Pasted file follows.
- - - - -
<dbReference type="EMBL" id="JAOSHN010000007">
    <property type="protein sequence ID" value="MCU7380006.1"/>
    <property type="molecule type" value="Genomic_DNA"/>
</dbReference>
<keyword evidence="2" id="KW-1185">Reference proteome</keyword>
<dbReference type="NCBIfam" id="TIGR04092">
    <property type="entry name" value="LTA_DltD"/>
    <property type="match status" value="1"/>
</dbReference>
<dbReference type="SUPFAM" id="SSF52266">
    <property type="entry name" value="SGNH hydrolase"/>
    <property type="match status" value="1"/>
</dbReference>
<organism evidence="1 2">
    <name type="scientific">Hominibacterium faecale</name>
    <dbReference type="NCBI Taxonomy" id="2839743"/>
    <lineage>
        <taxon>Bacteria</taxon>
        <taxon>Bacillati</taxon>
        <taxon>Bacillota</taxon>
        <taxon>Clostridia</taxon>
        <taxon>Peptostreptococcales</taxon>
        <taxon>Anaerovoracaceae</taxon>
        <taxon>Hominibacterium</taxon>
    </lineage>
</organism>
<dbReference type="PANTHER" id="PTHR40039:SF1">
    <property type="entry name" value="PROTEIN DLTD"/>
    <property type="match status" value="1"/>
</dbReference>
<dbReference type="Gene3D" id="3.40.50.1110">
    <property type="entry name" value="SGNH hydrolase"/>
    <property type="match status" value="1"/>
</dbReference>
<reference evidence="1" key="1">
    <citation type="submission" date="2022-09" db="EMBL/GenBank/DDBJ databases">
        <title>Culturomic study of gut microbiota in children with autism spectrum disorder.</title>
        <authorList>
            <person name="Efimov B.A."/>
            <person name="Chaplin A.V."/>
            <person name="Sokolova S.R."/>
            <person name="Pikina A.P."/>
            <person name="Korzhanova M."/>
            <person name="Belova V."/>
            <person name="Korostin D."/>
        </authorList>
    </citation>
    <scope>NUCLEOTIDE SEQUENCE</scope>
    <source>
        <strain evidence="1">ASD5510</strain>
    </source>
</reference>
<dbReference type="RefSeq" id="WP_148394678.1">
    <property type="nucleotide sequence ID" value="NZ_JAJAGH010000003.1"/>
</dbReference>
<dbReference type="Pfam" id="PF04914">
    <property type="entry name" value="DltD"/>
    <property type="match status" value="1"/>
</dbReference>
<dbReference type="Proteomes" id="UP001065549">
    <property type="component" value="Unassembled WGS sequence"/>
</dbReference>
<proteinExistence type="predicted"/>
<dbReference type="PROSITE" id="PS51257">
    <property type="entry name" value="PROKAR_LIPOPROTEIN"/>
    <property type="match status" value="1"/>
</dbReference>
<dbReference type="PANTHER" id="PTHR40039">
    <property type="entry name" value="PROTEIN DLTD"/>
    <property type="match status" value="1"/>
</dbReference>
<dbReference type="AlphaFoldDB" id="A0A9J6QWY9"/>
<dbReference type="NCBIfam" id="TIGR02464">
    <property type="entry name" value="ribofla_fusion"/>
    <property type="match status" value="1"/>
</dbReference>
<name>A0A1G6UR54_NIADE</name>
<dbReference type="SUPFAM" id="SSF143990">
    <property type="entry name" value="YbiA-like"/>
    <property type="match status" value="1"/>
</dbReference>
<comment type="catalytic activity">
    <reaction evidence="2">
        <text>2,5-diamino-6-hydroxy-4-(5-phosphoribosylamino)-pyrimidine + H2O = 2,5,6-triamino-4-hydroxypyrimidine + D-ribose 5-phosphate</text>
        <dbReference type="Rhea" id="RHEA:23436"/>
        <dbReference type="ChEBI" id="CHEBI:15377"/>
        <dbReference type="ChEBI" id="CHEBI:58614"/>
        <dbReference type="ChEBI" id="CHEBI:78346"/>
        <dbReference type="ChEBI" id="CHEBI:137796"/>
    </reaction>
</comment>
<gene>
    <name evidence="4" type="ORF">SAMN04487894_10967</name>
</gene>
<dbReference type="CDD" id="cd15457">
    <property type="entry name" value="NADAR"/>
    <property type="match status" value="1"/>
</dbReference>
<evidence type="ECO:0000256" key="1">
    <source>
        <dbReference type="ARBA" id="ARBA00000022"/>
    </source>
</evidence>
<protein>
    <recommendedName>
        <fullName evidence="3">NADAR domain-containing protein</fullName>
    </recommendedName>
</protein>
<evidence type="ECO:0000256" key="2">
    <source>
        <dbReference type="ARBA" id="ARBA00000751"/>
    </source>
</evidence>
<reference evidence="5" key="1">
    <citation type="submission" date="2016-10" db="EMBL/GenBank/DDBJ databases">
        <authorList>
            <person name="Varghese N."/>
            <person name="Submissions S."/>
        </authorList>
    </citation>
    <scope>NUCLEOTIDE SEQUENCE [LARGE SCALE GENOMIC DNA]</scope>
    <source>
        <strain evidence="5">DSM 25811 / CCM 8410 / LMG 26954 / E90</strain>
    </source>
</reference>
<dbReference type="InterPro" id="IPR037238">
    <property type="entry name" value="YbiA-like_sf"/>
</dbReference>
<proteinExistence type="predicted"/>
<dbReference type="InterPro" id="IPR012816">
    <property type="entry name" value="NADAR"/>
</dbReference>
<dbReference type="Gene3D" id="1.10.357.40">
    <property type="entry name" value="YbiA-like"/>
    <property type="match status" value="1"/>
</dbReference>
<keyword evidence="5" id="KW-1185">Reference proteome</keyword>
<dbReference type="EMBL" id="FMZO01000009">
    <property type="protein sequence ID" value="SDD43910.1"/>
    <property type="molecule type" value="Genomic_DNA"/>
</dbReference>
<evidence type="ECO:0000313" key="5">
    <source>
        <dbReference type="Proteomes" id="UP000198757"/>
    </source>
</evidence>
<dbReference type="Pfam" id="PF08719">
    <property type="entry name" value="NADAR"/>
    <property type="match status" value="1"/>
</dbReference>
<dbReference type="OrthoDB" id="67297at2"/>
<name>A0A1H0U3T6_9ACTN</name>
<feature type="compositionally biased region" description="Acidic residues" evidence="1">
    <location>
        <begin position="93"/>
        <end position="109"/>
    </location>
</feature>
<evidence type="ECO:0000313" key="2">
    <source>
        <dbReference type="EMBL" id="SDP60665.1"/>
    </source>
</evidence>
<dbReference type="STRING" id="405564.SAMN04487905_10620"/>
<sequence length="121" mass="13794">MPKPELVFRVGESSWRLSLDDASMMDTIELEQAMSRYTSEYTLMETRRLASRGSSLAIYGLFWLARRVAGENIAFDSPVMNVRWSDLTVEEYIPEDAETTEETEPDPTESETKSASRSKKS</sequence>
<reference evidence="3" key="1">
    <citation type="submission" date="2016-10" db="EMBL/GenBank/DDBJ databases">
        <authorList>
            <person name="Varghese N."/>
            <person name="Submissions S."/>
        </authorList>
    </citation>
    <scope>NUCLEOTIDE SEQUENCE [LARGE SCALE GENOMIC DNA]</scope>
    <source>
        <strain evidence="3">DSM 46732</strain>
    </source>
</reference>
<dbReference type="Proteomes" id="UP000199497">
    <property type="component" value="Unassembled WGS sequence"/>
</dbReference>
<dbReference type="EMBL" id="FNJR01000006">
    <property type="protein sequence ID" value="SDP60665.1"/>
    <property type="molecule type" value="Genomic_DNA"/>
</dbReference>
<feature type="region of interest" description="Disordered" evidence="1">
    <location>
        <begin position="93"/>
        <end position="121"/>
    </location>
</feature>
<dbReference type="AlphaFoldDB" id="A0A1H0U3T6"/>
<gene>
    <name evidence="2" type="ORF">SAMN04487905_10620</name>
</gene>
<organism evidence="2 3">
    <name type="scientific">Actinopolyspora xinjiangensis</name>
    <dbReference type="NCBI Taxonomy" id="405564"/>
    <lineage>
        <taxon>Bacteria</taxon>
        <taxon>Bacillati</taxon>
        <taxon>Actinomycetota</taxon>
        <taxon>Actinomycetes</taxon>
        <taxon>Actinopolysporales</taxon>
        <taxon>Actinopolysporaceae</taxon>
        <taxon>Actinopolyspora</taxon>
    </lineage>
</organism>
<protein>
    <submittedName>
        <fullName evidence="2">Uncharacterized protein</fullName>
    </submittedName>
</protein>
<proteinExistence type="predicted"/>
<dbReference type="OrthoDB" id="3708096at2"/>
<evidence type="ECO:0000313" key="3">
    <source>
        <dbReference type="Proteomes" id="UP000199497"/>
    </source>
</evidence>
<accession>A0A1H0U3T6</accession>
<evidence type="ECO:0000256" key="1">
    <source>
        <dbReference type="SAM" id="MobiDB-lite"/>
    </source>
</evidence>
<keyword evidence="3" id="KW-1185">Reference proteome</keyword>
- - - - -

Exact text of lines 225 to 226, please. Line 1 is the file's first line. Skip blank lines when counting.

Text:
</evidence>
<keyword evidence="3" id="KW-1185">Reference proteome</keyword>